Travel Nurses Day 2014

Happy Travel Nurses Day 2014Looking for a reason to celebrate this week? Friday, October 10, 2014, is Travel Nurses Day 2014.

This is the second annual Travel Nurses Day, after the holiday was created in 2013 by travel nursing staffing agency Medical Solutions. According to their blog, “It’s a day set aside to honor all of the amazing, adventurous, adept Travel Nurses out there.”

Games and chances to win prizes are the way they’re celebrating Travel Nurses Day 2014 at TravelNursesDay.com. Games include three photo finds (spot the differences between two photos), three Travel-Libs (choose certain words to fill out a story about travel nursing), and a quiz to determine “Where should I travel next?”

Playing the games makes traveling nurses eligible to win one of the prizes, from a pretty impressive pot, including:

  • One $2500 vacation voucher to a destination of the winner’s choice
  • Three Kindle Fire HD 6 tablets
  • Fifteen $50 gift cards from Zappos, Amazon, and Starbucks
  • Three $50 gift cards from Tafford Uniforms

It’s pretty nice to have your own day to be celebrated as a travel nurse!

Visit Travel NursesDay.com to play games, sign up for alerts, and learn more.

Share

Nurses in TV and Film

woman with tv remote

What do you think about the portrayal of nurses in TV and film?

I’ve seen a flurry of blogs posts lately about nurses in TV and film, as well as about the portrayal of nurses in media.

Travel Nursing Blogs recently rounded up their picks for the “10 Best TV Nurses.” It’s a quality bunch from a variety of comedies and dramas alike, with some of the most loved TV nurses like China Beach’s Lt. Colleen McMurphy, Scrubs’ Carla Espinosa, Maj. Margaret “Hot Lips” Houlihan from M*A*S*H, and the titular character, Nurse Jackie. (This piece also briefly mentions the MTV reality show “Scrubbing In,” which followed the lives of a group of travel nurses and was quite controversial due to its racy depiction of the nursing profession. Under pressure from nursing groups, MTV made a few changes, but did not immediately cancel the show, which now appears to be on permanent hiatus.)

Fastaff recently blogged about the “10 Best Movies About Nursing” — a diverse list that included documentaries, comedies, dramas, and even made for TV movies, including The English Patient, Meet the Parents, and Nurses: If Florence Could See Us Now. The blog said that folks enjoy watching movies about nurses and that the films can provide “valuable insights into how other people view nurses.”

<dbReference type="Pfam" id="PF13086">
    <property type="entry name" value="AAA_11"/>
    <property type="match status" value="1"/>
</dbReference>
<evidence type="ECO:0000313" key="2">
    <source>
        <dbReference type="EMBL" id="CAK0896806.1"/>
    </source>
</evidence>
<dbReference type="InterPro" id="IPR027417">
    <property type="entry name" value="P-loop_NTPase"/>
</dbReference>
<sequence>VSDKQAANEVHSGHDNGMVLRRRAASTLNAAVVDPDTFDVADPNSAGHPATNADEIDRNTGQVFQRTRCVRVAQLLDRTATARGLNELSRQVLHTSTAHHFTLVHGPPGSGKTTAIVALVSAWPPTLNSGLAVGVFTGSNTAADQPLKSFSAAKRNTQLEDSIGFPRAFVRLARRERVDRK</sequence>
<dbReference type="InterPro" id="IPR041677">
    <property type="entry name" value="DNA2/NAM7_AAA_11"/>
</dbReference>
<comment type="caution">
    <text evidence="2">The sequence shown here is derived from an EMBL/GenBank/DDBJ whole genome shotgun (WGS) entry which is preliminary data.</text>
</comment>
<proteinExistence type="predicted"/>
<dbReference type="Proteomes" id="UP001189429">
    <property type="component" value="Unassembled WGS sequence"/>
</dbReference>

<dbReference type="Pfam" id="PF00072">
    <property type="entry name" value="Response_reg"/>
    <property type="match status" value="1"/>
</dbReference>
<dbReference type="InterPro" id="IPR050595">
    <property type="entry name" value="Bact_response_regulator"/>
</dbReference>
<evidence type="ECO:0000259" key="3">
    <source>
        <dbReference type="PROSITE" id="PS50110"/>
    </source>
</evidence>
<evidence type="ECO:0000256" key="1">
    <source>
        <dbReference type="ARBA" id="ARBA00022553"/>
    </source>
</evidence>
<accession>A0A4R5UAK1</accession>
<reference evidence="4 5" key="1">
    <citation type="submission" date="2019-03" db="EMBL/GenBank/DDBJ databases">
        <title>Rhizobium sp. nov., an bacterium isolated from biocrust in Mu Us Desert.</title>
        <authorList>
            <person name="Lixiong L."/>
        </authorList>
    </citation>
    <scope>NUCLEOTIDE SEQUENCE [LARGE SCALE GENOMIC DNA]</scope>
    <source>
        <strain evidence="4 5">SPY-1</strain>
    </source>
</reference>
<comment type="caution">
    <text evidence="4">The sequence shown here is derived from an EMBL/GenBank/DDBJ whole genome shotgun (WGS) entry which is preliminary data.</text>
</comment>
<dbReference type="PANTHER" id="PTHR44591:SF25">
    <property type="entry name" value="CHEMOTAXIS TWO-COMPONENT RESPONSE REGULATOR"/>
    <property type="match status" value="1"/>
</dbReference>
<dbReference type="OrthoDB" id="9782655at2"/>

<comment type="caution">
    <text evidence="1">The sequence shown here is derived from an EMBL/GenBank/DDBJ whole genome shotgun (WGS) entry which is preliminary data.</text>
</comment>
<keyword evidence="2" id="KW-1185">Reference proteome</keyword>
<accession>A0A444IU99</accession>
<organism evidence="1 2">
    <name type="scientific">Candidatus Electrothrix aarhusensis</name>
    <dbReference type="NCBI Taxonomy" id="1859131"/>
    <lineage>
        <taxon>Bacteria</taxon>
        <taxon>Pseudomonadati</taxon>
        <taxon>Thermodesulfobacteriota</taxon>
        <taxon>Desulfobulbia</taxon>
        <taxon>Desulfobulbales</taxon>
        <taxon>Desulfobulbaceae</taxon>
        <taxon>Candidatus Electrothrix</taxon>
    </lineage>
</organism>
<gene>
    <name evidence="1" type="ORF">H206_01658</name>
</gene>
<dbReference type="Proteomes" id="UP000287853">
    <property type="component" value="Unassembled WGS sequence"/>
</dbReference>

On that note of how nurses are viewed in media, over at NurseTogether, a blog asked “How Does the Media Portray Nurses?” The author discussed the often negative portrayal of nurses in TV, making them at times seems like stereotypes (the “naughty nurse,” for example) and also depicting nurses as subservient to physicians and sometimes as little more than errand runners. In summary, this blog says that despite less than favorable media depictions, the nursing profession is regularly ranked high in terms respect and ethics, and the best thing a nurse can do to set a good example is keep doing a great job.

Although not a super recent post, Minority Nurse has a great blog called “Lights, Camera, Accuracy: Nurses in the Media” that begins:

“Your favorite movie or TV show may feature a spunky heroine who’s smart, capable, and great at her job, but chances are she’s not a nurse. Although TV shows and movies are known to take artistic liberties with many professions — such as homicide detectives, lawyers, and politicians — the importance of what nurses do has been consistently downplayed and marginalized in mainstream media.”

The post continues through an interesting detail of nurses in TV and film, with an extra emphasis on looking at how minority nurses are portrayed. There is also some really great advice about how to manage such media portrayals, what it really means to be a nurse, and how nurses can gain more exposure and credit for everything they do as healthcare professionals.

So, wow — it’s a lot to think about! Of course, every day on the job you influence how nurses are thought of, but the media is also a very strong tool. Ideally, I think it would be great to see more strong, positive, three-dimensional, accurate portrayals of nurses in the media.

What are some of your favorite portrayals of nurses in TV and film? Share your thoughts in the comments!

Share